EPIC Findings on Lymphoma

EPIC Findings on Lymphoma
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In a study of a half million people, which was most associated with the risk of developing lymphoma? Red meat, processed meat, poultry, offal, eggs, or milk?

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Yes, the incidence of all malignant cancers combined was lower among fish-only eaters and vegetarians, compared to the healthy meat-eaters. But the most striking difference between the dietary groups was in the risk for the group of cancers that include lymphomas and myeloma. Since they factored out other lifestyle differences between the meat-eaters and vegetarians—similar smoking; exercise; weight; fruit and veggie consumption—they concluded that meat itself may be the culprit, potentially due to the mutagenic compounds or viruses in meat. But that raises the question: what type of meat?

To get at that level of detail, you would need to look at a lot of people, so they enrolled the help of not just any study, but the EPIC study. EPIC, the largest forward-looking study on diet and cancer in human history, following a half million people for over ten years now.

What type of meat was the worst? They looked at red meat (beef and pork), processed meat (like bacon, ham, and sausage), poultry (chicken and turkey), also offal, which, true to its name, means entrails and organs—in practical terms, that’s liver, heart, kidneys, pancreas, blood, thymus, brains, stomach, feet, tongue, tail, as well as the head, and eyeballs. They also looked at eggs and dairy.

Which was most significantly associated with the risk of developing lymphoma? Red meat, processed meat, poultry, offal, eggs, or milk?

It was poultry consumption—associated with a significantly increased risk of non-Hodgkins lymphoma, all grades of follicular lymphoma, B-cell lymphomas in general, including B-cell chronic lymphatic leukemia, including small lymphocytic leukemia and prolymphocytic lymphocytic leukemia.

Up to triple the rates for every 50 grams of daily poultry consumption. A cooked chicken breast averages over 200 grams; so that’s for just a quarter of a chicken breast worth of poultry.

To see any graphs, charts, graphics, images, and quotes to which Dr. Greger may be referring, watch the above video. This is just an approximation of the audio contributed by veganmontreal.

Please consider volunteering to help out on the site.

Images thanks to Rainer Zen, MCB,  Sun Ladder, Amidelalune, Carsten Niehaus, and Renee Comet for the National Cancer Institute via Wikimedia Commons.

Yes, the incidence of all malignant cancers combined was lower among fish-only eaters and vegetarians, compared to the healthy meat-eaters. But the most striking difference between the dietary groups was in the risk for the group of cancers that include lymphomas and myeloma. Since they factored out other lifestyle differences between the meat-eaters and vegetarians—similar smoking; exercise; weight; fruit and veggie consumption—they concluded that meat itself may be the culprit, potentially due to the mutagenic compounds or viruses in meat. But that raises the question: what type of meat?

To get at that level of detail, you would need to look at a lot of people, so they enrolled the help of not just any study, but the EPIC study. EPIC, the largest forward-looking study on diet and cancer in human history, following a half million people for over ten years now.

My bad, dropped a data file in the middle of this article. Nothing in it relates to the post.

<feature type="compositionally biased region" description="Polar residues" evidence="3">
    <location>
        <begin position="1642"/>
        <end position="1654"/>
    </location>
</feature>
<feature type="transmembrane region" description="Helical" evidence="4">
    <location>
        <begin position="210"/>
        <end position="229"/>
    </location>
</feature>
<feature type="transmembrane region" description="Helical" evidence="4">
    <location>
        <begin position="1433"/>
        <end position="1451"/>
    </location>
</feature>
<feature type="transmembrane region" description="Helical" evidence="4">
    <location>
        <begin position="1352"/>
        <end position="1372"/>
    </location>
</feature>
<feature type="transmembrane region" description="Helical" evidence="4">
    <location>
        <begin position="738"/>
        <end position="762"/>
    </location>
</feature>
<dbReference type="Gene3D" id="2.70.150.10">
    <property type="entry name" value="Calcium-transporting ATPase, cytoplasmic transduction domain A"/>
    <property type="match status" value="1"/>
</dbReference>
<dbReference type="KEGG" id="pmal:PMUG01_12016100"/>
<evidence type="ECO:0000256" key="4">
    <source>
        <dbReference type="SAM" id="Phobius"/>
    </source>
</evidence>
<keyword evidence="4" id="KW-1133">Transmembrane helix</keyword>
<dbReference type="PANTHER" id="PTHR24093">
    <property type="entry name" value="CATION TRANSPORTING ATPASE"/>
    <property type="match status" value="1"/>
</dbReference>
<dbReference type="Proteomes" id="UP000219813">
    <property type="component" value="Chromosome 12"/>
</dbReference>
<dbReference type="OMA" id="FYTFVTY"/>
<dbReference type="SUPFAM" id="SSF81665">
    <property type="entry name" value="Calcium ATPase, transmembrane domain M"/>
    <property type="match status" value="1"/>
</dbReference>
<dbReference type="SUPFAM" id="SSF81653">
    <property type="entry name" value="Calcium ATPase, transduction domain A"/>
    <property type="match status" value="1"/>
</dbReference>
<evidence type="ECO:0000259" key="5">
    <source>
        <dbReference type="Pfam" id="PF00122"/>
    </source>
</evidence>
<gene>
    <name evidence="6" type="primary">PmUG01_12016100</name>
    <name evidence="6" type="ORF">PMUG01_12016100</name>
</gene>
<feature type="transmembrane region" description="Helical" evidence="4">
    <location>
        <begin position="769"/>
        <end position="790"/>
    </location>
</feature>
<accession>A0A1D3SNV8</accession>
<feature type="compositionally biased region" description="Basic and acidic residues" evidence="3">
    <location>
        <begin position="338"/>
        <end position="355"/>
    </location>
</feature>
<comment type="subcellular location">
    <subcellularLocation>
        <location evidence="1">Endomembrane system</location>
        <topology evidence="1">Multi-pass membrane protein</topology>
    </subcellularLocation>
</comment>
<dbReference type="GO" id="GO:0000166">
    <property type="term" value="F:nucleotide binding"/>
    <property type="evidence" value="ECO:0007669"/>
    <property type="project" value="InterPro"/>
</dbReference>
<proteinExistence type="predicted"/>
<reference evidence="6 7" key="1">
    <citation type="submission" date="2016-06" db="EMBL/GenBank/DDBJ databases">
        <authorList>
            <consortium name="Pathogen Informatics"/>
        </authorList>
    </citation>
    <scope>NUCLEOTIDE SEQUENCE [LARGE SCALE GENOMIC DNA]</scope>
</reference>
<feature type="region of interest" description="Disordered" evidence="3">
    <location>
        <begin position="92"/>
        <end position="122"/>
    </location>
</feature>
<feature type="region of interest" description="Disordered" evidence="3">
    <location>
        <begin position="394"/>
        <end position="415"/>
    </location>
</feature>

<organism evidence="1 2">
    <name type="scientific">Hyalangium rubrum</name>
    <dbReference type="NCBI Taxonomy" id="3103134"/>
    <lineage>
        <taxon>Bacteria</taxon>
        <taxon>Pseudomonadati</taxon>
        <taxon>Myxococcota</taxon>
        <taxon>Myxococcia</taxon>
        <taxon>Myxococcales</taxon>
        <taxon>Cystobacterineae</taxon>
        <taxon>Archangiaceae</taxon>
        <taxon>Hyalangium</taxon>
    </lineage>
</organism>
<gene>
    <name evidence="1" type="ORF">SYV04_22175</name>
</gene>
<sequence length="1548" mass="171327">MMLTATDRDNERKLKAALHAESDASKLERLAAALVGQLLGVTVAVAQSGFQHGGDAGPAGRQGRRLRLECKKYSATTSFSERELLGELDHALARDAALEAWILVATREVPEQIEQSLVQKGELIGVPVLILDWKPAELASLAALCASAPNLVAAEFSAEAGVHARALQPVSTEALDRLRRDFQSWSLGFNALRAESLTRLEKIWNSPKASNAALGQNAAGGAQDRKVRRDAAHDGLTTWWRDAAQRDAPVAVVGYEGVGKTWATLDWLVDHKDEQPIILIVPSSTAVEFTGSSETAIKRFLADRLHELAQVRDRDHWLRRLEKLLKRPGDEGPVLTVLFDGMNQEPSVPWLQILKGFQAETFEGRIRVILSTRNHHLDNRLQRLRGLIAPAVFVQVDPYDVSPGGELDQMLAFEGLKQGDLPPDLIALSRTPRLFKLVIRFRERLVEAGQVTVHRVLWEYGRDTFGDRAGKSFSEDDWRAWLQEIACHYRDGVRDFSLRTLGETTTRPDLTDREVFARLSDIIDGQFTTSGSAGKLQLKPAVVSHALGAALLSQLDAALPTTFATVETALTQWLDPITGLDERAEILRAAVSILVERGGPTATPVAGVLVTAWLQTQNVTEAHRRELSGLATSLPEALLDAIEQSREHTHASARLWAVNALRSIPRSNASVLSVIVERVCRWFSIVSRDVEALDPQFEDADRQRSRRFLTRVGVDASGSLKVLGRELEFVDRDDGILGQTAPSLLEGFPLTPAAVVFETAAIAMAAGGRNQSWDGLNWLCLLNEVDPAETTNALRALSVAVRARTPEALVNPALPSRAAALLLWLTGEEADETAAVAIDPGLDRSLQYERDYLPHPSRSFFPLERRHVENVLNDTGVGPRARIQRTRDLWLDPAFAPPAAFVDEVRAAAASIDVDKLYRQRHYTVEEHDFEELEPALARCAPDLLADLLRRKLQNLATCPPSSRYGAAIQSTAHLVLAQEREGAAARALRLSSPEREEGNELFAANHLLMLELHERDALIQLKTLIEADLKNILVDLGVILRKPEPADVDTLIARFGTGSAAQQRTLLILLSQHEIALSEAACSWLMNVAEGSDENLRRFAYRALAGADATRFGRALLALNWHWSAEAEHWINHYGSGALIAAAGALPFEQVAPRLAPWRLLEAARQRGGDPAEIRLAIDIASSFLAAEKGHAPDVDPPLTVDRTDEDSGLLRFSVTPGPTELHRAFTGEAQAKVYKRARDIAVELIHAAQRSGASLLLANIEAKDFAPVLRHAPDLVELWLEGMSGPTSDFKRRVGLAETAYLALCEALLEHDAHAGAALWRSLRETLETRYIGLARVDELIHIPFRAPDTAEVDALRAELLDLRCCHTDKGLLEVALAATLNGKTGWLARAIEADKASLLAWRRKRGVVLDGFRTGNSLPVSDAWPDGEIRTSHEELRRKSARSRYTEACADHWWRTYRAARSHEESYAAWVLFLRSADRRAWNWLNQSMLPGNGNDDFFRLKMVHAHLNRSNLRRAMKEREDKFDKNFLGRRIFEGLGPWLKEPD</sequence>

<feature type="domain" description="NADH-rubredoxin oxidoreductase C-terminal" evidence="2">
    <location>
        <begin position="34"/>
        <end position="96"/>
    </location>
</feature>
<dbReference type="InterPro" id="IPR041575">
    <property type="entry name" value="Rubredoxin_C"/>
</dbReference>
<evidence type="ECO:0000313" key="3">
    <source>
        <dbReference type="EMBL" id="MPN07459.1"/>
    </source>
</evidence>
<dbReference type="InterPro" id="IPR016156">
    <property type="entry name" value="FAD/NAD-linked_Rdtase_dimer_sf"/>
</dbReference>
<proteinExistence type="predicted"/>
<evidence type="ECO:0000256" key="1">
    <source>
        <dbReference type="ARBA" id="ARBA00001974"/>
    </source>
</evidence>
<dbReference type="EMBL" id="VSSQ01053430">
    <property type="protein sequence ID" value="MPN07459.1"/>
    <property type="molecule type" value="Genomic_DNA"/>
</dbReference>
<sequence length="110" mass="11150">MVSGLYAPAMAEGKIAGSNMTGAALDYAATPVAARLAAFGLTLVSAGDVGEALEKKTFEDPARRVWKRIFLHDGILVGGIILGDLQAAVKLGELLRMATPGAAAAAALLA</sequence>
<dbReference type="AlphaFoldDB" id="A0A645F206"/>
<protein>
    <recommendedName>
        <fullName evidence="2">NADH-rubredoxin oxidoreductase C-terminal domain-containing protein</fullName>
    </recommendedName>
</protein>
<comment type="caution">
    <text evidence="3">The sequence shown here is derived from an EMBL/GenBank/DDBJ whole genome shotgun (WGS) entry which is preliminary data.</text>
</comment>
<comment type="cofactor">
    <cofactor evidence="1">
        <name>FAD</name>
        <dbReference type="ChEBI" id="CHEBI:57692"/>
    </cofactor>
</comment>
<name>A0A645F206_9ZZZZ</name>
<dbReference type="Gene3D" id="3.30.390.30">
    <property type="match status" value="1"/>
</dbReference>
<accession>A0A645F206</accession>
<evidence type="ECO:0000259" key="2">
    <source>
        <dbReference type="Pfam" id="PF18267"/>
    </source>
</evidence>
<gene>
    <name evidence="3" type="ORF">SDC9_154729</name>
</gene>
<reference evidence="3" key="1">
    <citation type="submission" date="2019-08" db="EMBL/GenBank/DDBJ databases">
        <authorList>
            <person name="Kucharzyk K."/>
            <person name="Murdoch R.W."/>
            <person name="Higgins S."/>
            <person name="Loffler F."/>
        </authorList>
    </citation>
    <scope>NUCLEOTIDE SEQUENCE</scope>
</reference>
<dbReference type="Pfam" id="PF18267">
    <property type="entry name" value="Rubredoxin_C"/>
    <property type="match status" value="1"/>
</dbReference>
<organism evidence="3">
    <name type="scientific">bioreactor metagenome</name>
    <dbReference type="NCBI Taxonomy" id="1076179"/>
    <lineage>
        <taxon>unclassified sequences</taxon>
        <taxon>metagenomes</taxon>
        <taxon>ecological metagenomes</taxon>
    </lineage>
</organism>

What type of meat was the worst? They looked at red meat (beef and pork), processed meat (like bacon, ham, and sausage), poultry (chicken and turkey), also offal, which, true to its name, means entrails and organs—in practical terms, that’s liver, heart, kidneys, pancreas, blood, thymus, brains, stomach, feet, tongue, tail, as well as the head, and eyeballs. They also looked at eggs and dairy.

Which was most significantly associated with the risk of developing lymphoma? Red meat, processed meat, poultry, offal, eggs, or milk?

It was poultry consumption—associated with a significantly increased risk of non-Hodgkins lymphoma, all grades of follicular lymphoma, B-cell lymphomas in general, including B-cell chronic lymphatic leukemia, including small lymphocytic leukemia and prolymphocytic lymphocytic leukemia.

Up to triple the rates for every 50 grams of daily poultry consumption. A cooked chicken breast averages over 200 grams; so that’s for just a quarter of a chicken breast worth of poultry.

To see any graphs, charts, graphics, images, and quotes to which Dr. Greger may be referring, watch the above video. This is just an approximation of the audio contributed by veganmontreal.

Please consider volunteering to help out on the site.

Images thanks to Rainer Zen, MCB,  Sun Ladder, Amidelalune, Carsten Niehaus, and Renee Comet for the National Cancer Institute via Wikimedia Commons.

Nota del Doctor

Why was there so much more lymphoma and leukemia risk among those eating just a small serving of chicken a day? That’s the subject of Chicken Dioxins, Viruses, or Antibiotics?. And see Vegetarians Versus Healthy Omnivores for a discussion of overall cancer rates. The EPIC study also compared obesity rates in omnivores, flexitarians, vegetarians, and vegans. See Thousands of Vegans Studied.

For more context, check out my associated blog posts: Poultry and Penis CancerPoultry Paunch: Meat & Weight GainTreating an Enlarged Prostate With DietEating Green to Prevent CancerHow To Reduce Dietary Antibiotic Intake; and How Tumors Use Meat to Grow.

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